This I Believe

Carlos - State College, Pennsylvania
Entered on April 21, 2006

I believe every American teenager should visit a third world country. It is important to be cognizant of the major quality of life differences around the world at an early age. Exposure to the harsh realities of poverty outside of the United States will provide teenagers with a new perspective on life and motivate them to make the most of the resources with which they have been provided. Such an eye-opening experience will increase awareness and broaden the global outlook of America’s future leaders. I am confident of these effects as a result of my own personal experience while visiting an underdeveloped country.

I was 13 years old and fresh off of a 20 hour plane ride to Bangalore, India. The first thing I noticed when exiting Bangalore International was the thick, sweltering humid air imposing on every pore of my body. Not exactly the ideal sensation of comfort I had expected after my lifelong voyage across the world. My annoyance with the hot summer day quickly faded as I was suddenly circled by a group of seven little boys and girls while attempting to board a bus. The children quickly grabbed my arms and legs and yelled the few select words they had learned in English: “Daddy, Daddy! Please help me daddy; I’m hungry daddy. I need help daddy.” “What is going on?” I thought to myself. This was obviously the first time anyone had referred to me as their daddy! I quickly climbed into the bus to escape all of the chaos and confusion. As I sat down, I saw the eyes of disparity on all of the children’s faces as they ran alongside the bus until they could keep up no more.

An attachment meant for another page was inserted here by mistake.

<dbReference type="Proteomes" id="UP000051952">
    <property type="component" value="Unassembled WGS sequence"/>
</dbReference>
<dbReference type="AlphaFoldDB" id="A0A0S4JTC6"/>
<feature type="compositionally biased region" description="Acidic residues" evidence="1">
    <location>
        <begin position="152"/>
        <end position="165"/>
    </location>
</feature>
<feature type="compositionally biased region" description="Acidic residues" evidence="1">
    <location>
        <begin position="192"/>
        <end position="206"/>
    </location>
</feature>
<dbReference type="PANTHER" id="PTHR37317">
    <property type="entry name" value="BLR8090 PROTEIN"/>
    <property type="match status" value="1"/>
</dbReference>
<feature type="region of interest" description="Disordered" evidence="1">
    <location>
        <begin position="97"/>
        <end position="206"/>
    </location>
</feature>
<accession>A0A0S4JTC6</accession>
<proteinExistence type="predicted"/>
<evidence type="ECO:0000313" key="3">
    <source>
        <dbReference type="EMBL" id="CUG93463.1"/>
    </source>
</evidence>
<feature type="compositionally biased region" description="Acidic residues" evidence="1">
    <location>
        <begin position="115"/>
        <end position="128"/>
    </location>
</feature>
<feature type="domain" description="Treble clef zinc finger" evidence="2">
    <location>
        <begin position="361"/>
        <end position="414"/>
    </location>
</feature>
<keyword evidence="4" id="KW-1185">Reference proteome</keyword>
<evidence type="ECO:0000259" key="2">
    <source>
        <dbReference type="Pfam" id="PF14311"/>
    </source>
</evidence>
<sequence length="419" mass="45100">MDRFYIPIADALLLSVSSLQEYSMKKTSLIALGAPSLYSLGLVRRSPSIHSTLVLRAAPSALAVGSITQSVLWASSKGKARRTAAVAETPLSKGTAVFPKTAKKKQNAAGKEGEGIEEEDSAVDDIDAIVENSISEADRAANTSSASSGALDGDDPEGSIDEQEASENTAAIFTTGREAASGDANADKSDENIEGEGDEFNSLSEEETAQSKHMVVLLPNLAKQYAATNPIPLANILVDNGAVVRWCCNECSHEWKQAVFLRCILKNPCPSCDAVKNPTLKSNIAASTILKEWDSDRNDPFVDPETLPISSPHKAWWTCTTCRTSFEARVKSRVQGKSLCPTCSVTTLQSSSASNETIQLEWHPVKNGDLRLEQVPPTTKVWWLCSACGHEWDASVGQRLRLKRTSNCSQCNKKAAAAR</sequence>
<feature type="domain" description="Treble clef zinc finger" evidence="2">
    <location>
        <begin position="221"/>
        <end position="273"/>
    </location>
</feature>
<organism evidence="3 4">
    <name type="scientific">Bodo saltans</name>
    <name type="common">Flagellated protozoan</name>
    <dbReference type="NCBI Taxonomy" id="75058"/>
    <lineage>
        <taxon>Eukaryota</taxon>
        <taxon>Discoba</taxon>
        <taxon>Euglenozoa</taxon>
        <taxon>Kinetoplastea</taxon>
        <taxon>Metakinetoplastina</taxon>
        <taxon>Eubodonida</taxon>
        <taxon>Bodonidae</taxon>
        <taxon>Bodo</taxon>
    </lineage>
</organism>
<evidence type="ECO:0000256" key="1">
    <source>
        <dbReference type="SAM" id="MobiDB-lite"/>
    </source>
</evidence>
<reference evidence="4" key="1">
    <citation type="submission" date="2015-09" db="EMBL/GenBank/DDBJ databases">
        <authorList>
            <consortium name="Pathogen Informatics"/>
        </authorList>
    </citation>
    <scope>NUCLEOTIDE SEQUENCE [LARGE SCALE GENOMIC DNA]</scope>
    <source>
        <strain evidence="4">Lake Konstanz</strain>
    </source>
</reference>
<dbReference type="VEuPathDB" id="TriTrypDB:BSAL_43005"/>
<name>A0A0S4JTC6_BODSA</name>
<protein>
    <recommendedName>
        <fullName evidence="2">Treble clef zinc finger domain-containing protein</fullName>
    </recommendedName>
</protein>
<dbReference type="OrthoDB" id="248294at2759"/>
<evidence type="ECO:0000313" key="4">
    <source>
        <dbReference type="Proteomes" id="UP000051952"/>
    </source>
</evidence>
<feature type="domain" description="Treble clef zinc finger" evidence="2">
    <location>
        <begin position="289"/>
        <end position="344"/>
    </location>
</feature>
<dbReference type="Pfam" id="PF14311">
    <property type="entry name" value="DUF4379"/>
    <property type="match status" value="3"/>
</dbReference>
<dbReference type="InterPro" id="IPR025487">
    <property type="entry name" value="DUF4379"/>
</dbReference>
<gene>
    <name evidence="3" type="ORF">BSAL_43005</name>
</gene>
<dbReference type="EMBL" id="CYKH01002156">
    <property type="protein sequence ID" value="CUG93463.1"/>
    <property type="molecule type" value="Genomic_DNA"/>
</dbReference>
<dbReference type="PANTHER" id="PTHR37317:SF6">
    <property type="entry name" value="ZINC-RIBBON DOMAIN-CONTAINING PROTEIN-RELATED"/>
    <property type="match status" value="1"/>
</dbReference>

Once the initial shock of the incident had ceased and I regained my composure, I realized that I was no longer in the U.S. where laws and health codes would have prevented anything of the sort from ever happening. Suddenly, I felt an overwhelming sense of patriotism and became deeply grateful to be born in the U.S.. The more I pondered on the subject, the more I regarded my citizenship as a lucky draw of the cards or a crapshoot, rather than a birthright. From that day on I viewed the world in an entirely new light. My fixation with Air Jordan’s and the latest video games became irrelevant, selfish and downright ignorant. I made a personal vow to cherish my possessions with a higher regard and to avoid wasting any advantages bestowed upon me by mere chance.

Every teen should witness first hand how fortunate they are to have been born in the wealthiest nation in the world, and possibly do something positive to make a difference in the lives of those less fortunate. Although it is possible to view foreign images of poverty on television, there is no substitute for witnessing it in person next to the people trapped in its clenches. It is for this reason that I encourage every American teenager to sacrifice one glamorous vacation of their adult lives and embark on a life changing voyage.